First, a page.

Anonymous said...

"So what you're saying is, as each word is ruined by our opponents loading it with unfair and negative connotations, we must move on to a new word? That doesn't sound practical, or very fair for that matter. I say, let's hang on to our words and fight to promote the definitions and connotations we want."

I wish I could agree, Bernardo, but I've fought that fight, and I don't believe that it's pratical to continue doing so. Those definitions seem to be far too hard-wired within some people, and so I feel it's more practical to use words that I and the theists I talk with can agree on, regarding the definitions.

I agree that it's not fair at all, but my experiences show that it's absolutely practical, to avoid semantic nitpicking and get to the heart of the disagreements and misunderstandings.

Basically, when I talk with people, I try to minimize the number of axioms that we disagree on, even if that means using words I'd rather not use.

"Just because we're a minority, doesn't mean that it's right for us to refer to the majority using stereotype-loaded terms that lead to alienation and discrimination."

I completely agree; that's why I made a point to say, "It's certainly not a word I use nicely but, in my defense, I use it on people who aren't nice."

Kit

Randy Kirk said...

I suppose at the end of the day, I think most folks are way too thin skinned. On the one hand I took major offense when an adult called my 7 year-old playmate a GD Kike in 1955. Given the way it was said and the times made it reprehensible. However, I don't really care if folks call me a fundy. I care a little more if they hate me just because I'm a Christian, and imply that they would like to do away with my religion or those in my faith.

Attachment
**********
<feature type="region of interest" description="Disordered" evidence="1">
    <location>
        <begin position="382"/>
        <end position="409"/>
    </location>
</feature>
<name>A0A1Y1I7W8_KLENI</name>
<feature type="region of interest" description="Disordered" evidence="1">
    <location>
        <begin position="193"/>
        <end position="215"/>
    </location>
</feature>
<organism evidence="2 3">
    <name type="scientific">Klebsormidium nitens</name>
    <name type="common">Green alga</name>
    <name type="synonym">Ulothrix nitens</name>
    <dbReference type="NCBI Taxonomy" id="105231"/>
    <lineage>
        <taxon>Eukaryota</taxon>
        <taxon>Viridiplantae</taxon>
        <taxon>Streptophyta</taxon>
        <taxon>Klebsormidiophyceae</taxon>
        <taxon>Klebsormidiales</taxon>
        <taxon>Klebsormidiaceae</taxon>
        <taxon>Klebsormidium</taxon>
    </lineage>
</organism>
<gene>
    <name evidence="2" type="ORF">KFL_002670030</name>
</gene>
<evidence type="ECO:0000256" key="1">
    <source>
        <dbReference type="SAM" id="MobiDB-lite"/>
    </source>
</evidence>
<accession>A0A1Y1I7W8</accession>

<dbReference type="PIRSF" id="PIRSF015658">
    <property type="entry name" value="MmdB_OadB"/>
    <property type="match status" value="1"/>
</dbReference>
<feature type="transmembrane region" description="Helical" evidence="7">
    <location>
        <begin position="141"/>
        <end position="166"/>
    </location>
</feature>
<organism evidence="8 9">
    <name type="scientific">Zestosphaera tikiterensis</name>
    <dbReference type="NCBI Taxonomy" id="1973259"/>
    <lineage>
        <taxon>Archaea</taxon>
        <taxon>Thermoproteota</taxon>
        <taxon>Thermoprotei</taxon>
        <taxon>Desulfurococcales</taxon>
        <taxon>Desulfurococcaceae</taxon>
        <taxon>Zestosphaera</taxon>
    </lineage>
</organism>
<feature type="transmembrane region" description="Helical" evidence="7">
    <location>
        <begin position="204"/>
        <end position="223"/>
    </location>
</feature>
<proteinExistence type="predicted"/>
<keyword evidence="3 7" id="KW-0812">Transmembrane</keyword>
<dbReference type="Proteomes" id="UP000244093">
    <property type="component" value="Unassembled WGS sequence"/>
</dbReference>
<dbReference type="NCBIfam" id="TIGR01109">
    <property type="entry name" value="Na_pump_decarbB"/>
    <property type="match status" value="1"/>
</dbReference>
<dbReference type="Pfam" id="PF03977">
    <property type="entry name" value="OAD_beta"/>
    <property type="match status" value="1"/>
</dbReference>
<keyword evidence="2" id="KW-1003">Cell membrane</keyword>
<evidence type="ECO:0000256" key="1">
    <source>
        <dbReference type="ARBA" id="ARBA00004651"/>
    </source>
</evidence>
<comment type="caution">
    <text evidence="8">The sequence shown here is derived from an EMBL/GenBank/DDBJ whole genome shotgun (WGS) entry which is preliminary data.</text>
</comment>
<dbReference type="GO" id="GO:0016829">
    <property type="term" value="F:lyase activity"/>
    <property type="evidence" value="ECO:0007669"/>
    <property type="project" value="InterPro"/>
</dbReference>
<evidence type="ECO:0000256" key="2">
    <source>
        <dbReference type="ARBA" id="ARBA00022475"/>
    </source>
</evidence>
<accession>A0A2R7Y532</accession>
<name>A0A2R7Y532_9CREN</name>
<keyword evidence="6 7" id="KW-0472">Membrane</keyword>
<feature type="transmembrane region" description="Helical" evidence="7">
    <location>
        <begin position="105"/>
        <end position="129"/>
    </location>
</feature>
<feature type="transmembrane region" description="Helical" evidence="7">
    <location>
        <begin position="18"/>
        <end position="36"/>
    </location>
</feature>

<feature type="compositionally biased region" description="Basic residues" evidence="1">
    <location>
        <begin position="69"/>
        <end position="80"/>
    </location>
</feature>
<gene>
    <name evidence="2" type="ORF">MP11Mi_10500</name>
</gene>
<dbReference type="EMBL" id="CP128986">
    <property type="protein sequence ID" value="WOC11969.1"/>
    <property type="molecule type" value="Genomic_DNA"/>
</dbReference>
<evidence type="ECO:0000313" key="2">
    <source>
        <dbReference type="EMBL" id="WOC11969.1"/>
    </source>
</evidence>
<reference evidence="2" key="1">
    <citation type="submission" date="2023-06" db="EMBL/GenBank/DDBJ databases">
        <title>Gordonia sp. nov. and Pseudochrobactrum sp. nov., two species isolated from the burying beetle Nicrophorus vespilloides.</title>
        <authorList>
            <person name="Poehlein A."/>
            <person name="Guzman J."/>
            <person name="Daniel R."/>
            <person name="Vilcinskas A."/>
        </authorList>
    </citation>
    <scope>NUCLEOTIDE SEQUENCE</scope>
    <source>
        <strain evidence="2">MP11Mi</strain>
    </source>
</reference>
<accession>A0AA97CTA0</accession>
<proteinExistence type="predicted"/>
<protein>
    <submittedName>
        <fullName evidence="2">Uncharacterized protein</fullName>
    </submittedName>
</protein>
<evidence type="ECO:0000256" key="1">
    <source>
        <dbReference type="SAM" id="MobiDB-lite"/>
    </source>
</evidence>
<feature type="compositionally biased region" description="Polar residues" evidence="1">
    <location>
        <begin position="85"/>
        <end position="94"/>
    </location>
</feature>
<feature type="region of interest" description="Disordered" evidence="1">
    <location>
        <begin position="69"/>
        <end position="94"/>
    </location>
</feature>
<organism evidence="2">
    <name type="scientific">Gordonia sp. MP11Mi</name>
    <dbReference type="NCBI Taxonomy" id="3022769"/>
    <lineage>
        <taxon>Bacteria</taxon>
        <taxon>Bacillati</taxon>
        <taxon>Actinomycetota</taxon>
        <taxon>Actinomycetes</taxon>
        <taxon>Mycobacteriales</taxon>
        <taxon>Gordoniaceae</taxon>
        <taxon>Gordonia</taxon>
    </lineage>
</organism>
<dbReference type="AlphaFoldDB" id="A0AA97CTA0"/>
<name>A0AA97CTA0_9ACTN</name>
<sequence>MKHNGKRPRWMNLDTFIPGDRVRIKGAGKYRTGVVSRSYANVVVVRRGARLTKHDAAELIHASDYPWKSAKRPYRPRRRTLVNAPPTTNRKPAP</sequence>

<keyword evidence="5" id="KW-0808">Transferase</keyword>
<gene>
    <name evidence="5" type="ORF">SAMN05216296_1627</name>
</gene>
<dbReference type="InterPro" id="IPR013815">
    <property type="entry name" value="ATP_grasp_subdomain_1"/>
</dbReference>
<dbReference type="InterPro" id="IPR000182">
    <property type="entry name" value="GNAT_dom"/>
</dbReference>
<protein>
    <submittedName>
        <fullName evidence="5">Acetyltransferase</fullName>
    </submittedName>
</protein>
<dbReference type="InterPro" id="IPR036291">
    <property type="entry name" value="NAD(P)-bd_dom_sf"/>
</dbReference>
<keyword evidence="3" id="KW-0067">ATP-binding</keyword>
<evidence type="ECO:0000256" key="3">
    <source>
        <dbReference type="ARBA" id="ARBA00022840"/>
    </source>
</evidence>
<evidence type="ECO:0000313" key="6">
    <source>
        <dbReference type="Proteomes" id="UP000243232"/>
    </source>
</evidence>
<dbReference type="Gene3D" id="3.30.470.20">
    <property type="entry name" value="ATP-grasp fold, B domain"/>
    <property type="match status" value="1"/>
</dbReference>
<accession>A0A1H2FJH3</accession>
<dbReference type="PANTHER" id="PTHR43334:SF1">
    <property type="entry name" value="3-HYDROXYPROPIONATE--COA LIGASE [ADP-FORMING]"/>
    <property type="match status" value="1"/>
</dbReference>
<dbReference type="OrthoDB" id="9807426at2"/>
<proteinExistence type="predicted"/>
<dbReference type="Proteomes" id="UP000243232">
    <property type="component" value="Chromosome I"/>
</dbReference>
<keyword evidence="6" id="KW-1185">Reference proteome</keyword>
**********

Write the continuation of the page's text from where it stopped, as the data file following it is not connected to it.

But most of the time I'm not to worried about the name calling.

One more caveat. The use of name calling and or put downs totally gets in the way of a good discussion. Such behavior appears to dismiss the opponant. My wife refers to it as not validating her. Kids refer to it as a lack of respect. We can respectfully disagree while validating our opponants reasonability to have his pov.

Scifi said...

Hey everyone. Just putting this out there before I start: I am a Christian. I believe in the God of the Bible.

Something I've always wanted to know is this:
How does an atheist/agnostic explain all the miracles I have seen- Prayer healings, speaking in tongues etc?

I have had numerous replies to this of the phrase "I'd have to see it to believe it" or something to that effect, but I actually want a logical answer- How does an Atheist/Agnostic explain, for example, the prayer healing of someone with a shattered foot due to an accident with a chainsaw, to the extent that said person was running around on the stage ecstatically?

I believe in God because what I have seen clearly shows me that God does exist, and I participate in worship of God because he is my creator, and since he did this, it would be silly not to.